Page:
Texas National Guard installing razor wire along border with New Mexico

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ALBUQUERQUE, N.M. — The Texas National Guard has started the fortify the border between Texas and New Mexico with 18 miles of concertina wire.

The order comes directly from Texas Gov. Greg Abbott.

So it that legal? KOB 4 took that question to UNM law professor Joshua Kastenberg.

“Governor Abbott, like every governor, has something known as ‘police power,'” Kastenberg said. “That’s the authority to enforce the laws that are unique to the states, to the individual states, as well as, perhaps safeguard the health and security of their state citizens and residents.”

While Abbott has police power, that authority ends when it starts to impact one of two areas – federal functions or commerce in other states.

“The one that should concern us the most in New Mexico is something known as the Dormant Commerce Clause,” Kasternberg said. “If either the design of this wall, its intended effect – or its unintended effects – hampers the commerce of the state of New Mexico from entering into the stream of federal commerce. What I mean by that is not just our goods or services or agriculture, gas, oil, railroads, trucks, and like, but also freedom of travel.”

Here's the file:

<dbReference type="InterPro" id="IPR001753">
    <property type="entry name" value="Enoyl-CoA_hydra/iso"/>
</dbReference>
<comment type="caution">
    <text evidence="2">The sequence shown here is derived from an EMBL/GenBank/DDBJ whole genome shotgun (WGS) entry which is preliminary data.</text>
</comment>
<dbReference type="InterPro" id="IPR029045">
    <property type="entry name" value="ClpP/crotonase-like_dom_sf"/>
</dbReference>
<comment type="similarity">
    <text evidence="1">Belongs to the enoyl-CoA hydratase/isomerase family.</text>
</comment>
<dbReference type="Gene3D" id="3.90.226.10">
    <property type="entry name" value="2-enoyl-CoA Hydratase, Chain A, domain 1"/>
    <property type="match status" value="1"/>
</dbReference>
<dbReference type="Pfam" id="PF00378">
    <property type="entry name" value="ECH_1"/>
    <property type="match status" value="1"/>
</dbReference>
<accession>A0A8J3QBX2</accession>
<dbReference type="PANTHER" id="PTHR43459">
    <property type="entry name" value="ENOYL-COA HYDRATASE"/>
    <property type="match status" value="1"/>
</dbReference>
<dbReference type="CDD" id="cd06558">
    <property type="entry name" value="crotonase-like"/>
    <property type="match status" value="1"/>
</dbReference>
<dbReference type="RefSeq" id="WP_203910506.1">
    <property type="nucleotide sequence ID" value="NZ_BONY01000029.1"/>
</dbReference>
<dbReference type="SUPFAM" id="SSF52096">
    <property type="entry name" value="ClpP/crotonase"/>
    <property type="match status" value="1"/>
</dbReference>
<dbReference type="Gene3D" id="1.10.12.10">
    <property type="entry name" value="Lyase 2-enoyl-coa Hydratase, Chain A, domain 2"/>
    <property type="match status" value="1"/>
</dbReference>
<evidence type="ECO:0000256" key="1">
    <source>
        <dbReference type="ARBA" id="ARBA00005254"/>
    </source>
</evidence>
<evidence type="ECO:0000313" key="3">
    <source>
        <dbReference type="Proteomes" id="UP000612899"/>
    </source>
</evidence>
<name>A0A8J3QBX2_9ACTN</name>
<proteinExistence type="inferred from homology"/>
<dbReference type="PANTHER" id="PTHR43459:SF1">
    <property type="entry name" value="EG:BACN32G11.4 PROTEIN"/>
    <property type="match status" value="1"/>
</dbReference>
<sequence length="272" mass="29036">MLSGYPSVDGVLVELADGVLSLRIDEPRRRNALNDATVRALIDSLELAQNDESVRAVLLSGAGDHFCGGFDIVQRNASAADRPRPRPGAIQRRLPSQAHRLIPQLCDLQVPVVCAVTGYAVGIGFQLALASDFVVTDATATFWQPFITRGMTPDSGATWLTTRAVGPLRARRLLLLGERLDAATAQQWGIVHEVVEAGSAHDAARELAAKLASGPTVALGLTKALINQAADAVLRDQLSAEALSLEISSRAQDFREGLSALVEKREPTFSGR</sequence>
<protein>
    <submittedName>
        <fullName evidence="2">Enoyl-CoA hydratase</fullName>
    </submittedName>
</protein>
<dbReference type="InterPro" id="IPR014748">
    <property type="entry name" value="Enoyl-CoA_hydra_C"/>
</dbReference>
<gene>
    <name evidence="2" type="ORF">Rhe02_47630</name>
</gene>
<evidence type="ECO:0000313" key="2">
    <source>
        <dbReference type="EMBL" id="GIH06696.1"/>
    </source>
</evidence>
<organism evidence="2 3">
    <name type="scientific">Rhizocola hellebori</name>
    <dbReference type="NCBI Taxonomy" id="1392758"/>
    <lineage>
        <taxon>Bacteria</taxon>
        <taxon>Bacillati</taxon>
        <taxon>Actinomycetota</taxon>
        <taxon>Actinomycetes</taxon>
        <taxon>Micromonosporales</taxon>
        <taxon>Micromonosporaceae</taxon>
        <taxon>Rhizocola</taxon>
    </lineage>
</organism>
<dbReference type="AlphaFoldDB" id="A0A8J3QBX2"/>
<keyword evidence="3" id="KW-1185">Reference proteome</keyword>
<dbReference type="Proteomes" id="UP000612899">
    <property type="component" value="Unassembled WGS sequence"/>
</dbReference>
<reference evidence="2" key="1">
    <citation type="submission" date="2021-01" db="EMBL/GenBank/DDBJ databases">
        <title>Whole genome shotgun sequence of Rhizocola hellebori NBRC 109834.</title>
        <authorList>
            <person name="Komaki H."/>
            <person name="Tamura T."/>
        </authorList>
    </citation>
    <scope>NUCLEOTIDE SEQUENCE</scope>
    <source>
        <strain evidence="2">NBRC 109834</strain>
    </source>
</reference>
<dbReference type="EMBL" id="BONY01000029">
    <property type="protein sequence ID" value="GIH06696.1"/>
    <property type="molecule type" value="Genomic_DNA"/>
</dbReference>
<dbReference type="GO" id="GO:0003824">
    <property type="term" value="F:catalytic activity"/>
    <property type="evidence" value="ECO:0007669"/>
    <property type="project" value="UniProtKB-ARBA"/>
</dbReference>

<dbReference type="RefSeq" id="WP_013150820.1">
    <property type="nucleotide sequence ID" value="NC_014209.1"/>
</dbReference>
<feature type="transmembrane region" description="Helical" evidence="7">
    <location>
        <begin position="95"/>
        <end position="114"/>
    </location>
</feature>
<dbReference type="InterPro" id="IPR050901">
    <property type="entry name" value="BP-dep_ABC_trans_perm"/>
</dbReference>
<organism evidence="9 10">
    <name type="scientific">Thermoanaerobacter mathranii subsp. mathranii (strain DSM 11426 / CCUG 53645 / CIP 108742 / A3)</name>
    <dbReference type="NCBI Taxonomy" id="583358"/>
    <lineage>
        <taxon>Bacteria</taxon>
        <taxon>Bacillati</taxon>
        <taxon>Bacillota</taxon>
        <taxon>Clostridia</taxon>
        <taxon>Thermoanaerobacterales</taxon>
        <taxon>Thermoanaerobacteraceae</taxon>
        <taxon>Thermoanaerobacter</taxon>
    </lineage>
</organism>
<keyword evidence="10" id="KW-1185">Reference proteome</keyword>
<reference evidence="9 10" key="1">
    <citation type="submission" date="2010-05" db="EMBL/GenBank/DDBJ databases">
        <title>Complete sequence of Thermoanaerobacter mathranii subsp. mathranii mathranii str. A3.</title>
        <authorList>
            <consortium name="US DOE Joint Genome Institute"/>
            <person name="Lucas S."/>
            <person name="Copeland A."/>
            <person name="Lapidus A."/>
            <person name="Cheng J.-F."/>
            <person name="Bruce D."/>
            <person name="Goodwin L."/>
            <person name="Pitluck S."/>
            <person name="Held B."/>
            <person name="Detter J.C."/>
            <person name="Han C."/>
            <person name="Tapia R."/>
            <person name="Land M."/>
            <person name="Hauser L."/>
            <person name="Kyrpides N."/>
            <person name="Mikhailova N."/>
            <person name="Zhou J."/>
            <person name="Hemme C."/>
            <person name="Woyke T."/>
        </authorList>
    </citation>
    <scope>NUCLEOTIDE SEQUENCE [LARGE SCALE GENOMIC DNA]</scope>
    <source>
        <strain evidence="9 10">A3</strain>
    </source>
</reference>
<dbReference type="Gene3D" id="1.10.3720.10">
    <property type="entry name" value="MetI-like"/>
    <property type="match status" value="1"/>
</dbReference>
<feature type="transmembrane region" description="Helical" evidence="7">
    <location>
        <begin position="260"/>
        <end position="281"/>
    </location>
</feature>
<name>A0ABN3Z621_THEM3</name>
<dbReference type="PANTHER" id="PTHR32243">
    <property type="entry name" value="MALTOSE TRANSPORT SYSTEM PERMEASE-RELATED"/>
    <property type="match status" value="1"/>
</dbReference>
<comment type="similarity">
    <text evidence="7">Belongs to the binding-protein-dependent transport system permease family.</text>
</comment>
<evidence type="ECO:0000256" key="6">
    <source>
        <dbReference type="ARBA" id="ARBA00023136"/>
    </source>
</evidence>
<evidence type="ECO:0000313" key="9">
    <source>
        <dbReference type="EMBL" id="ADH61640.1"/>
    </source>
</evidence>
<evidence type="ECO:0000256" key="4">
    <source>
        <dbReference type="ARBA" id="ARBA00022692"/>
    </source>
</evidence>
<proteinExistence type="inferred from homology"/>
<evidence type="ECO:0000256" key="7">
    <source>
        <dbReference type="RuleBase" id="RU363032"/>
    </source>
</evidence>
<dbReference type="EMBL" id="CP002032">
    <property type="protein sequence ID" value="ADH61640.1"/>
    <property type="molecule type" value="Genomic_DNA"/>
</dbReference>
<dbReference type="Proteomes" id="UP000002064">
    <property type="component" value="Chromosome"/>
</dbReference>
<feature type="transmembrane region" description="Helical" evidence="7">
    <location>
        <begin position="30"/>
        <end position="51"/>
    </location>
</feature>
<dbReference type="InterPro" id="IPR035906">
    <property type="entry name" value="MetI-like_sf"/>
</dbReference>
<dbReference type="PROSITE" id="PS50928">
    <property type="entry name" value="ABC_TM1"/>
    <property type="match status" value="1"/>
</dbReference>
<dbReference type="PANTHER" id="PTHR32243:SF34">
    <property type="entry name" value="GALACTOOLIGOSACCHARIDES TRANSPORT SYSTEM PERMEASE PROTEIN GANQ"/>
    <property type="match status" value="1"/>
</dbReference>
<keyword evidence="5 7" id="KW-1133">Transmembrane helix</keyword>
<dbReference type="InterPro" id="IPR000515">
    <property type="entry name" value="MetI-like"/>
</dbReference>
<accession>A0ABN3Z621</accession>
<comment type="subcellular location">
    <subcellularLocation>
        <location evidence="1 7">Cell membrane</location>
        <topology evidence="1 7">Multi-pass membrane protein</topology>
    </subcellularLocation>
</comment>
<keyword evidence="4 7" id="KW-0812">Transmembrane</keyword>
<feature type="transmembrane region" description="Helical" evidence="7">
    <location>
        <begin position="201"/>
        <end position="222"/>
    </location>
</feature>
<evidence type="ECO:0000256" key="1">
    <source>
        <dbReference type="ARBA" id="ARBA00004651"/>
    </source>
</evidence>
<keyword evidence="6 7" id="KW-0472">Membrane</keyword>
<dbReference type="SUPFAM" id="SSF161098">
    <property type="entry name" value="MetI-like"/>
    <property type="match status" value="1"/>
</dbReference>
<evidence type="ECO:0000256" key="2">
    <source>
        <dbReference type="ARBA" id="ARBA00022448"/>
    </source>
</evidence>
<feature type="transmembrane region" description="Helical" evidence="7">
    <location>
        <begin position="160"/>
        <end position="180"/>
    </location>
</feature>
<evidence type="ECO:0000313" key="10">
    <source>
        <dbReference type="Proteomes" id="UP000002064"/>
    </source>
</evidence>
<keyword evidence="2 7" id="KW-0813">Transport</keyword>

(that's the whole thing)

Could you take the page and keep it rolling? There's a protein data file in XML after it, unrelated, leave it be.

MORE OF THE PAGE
If New Mexico wanted to stop the construction of this border fence, a lawsuit would have to come from either the attorney general or the governor’s office.

When asked for comment, a spokesperson for New Mexico Gov. Michelle Lujan Grisham shared the following:

“We encourage Gov. Abbott to turn his attention away from a never-ending stream of political stunts and toward working in earnest for the people of the state he was elected to represent.”

Kastenberg argues this is more than just a political stunt.

“It has everything to do with politics,” Kasternberg said. “But I think when we say that, we reduced the importance of the fact that this act is a unique and a very serious constitutional issue, on state-to-state relations.”

U.S. Rep Gabe Vasquez says his office is looking into ways to stop this fence from being constructed.

KOB 4 reached out to the city governments of El Paso and Sunland Park Tuesday, but we did not hear back.